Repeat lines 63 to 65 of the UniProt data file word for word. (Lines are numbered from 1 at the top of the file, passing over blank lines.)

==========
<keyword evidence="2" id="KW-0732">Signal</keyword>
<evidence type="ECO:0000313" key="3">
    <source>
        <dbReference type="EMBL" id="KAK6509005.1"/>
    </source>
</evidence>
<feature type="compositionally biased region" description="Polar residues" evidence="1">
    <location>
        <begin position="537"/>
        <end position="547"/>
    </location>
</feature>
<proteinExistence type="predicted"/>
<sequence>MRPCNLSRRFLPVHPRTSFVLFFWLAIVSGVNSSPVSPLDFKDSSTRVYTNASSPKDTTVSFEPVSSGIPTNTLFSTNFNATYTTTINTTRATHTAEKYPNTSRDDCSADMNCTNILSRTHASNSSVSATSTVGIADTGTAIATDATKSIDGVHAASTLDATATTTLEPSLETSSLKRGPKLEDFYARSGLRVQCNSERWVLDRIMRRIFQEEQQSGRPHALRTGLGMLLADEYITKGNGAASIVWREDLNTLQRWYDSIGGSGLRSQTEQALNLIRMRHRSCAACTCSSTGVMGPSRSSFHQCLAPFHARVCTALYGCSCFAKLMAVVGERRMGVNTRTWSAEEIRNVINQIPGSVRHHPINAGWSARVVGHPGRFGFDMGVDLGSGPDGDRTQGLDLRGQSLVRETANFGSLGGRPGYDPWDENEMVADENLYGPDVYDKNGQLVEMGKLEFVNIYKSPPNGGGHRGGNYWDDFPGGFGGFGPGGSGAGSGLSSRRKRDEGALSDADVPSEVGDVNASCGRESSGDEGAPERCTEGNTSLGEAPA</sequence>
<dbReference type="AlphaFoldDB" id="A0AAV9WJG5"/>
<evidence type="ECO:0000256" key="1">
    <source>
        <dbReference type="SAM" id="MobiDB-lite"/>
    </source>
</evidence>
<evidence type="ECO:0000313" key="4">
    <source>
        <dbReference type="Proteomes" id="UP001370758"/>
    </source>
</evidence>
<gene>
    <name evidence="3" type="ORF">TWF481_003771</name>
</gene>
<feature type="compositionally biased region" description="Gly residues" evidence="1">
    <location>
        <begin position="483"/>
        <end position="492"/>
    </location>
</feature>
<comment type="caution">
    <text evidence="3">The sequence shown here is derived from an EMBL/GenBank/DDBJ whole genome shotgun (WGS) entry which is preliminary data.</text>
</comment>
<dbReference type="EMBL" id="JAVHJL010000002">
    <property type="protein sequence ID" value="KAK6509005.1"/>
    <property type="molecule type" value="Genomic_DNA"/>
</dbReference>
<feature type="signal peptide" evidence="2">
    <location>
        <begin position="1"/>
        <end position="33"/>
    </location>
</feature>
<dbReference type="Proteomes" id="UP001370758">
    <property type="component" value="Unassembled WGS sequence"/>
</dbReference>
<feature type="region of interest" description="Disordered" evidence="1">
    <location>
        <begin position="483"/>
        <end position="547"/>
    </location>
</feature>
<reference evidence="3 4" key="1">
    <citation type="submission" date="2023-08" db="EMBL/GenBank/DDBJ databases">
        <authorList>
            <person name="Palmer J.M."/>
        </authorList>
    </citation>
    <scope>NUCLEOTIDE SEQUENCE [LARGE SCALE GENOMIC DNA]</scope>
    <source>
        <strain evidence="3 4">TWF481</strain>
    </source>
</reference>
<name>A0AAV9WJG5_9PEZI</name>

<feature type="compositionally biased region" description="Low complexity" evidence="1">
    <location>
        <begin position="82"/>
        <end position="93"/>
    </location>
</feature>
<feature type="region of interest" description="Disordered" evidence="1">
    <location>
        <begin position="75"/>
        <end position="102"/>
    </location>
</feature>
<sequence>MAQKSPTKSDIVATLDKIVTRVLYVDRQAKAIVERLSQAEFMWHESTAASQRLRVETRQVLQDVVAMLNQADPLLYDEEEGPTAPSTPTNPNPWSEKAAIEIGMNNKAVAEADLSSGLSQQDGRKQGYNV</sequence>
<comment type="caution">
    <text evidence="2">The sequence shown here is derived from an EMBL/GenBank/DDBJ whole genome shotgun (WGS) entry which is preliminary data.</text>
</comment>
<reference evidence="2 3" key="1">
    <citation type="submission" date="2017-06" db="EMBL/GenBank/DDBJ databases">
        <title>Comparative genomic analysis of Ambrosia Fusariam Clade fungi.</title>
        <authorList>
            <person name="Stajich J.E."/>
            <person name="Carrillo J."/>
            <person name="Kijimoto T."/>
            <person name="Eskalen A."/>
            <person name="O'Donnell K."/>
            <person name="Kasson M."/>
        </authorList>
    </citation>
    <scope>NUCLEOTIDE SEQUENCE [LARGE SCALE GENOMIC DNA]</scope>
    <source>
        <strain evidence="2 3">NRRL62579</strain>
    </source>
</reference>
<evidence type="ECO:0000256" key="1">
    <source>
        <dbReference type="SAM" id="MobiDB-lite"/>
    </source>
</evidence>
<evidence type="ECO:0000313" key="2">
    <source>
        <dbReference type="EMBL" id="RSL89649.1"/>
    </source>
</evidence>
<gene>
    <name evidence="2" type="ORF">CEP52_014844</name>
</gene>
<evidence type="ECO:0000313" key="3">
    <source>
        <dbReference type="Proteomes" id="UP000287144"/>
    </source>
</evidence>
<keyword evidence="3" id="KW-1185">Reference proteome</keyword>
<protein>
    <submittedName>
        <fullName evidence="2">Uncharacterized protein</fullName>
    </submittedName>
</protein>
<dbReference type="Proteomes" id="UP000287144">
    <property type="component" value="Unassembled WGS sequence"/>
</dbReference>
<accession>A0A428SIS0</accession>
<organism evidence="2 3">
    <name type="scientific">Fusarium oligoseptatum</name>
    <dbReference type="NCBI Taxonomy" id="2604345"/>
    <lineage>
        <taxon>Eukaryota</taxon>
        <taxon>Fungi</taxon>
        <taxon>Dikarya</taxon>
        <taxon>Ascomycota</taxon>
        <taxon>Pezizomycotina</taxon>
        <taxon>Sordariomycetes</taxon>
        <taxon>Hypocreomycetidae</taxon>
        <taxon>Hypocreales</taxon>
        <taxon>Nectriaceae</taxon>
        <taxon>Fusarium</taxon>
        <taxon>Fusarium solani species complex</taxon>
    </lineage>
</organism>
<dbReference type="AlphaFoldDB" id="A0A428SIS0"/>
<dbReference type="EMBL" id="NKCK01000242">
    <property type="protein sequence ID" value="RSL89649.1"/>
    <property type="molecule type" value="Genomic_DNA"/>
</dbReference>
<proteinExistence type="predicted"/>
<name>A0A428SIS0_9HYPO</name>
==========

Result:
    <scope>NUCLEOTIDE SEQUENCE [LARGE SCALE GENOMIC DNA]</scope>
    <source>
        <strain evidence="3 4">TWF481</strain>